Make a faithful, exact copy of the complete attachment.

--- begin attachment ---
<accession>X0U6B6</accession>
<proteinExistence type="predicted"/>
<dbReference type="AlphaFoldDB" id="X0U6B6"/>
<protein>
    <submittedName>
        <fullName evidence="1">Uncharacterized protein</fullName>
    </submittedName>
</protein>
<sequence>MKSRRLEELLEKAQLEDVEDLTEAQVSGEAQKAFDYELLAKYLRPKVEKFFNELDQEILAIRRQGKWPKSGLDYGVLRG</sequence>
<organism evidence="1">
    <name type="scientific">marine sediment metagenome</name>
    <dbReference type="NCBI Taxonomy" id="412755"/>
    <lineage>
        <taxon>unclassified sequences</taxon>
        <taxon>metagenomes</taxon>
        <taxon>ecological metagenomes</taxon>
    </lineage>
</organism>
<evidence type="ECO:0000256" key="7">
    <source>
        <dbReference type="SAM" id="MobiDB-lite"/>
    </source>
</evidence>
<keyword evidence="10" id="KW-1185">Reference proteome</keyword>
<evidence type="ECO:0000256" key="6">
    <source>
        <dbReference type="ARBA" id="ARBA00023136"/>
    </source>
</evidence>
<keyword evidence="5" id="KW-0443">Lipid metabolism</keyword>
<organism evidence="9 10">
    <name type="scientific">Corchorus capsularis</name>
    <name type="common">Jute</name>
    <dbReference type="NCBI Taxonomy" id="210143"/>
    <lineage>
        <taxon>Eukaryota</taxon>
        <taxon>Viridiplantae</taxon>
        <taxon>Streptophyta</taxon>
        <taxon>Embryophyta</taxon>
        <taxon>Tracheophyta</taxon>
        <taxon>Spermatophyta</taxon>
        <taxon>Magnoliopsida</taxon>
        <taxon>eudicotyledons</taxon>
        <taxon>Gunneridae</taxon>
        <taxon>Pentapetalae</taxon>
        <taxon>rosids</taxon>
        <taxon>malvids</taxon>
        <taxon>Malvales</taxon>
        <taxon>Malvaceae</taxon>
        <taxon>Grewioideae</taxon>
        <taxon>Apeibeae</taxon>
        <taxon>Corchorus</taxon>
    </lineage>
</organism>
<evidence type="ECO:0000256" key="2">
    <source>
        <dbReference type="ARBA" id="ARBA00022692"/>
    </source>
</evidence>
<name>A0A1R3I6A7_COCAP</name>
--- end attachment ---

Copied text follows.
<accession>X0U6B6</accession>
<proteinExistence type="predicted"/>
<dbReference type="AlphaFoldDB" id="X0U6B6"/>
<protein>
    <submittedName>
        <fullName evidence="1">Uncharacterized protein</fullName>
    </submittedName>
</protein>
<sequence>MKSRRLEELLEKAQLEDVEDLTEAQVSGEAQKAFDYELLAKYLRPKVEKFFNELDQEILAIRRQGKWPKSGLDYGVLRG</sequence>
<organism evidence="1">
    <name type="scientific">marine sediment metagenome</name>
    <dbReference type="NCBI Taxonomy" id="412755"/>
    <lineage>
        <taxon>unclassified sequences</taxon>
        <taxon>metagenomes</taxon>
        <taxon>ecological metagenomes</taxon>
    </lineage>
</organism>
<evidence type="ECO:0000256" key="7">
    <source>
        <dbReference type="SAM" id="MobiDB-lite"/>
    </source>
</evidence>
<keyword evidence="10" id="KW-1185">Reference proteome</keyword>
<evidence type="ECO:0000256" key="6">
    <source>
        <dbReference type="ARBA" id="ARBA00023136"/>
    </source>
</evidence>
<keyword evidence="5" id="KW-0443">Lipid metabolism</keyword>
<organism evidence="9 10">
    <name type="scientific">Corchorus capsularis</name>
    <name type="common">Jute</name>
    <dbReference type="NCBI Taxonomy" id="210143"/>
    <lineage>
        <taxon>Eukaryota</taxon>
        <taxon>Viridiplantae</taxon>
        <taxon>Streptophyta</taxon>
        <taxon>Embryophyta</taxon>
        <taxon>Tracheophyta</taxon>
        <taxon>Spermatophyta</taxon>
        <taxon>Magnoliopsida</taxon>
        <taxon>eudicotyledons</taxon>
        <taxon>Gunneridae</taxon>
        <taxon>Pentapetalae</taxon>
        <taxon>rosids</taxon>
        <taxon>malvids</taxon>
        <taxon>Malvales</taxon>
        <taxon>Malvaceae</taxon>
        <taxon>Grewioideae</taxon>
        <taxon>Apeibeae</taxon>
        <taxon>Corchorus</taxon>
    </lineage>
</organism>
<evidence type="ECO:0000256" key="2">
    <source>
        <dbReference type="ARBA" id="ARBA00022692"/>
    </source>
</evidence>
<name>A0A1R3I6A7_COCAP</name>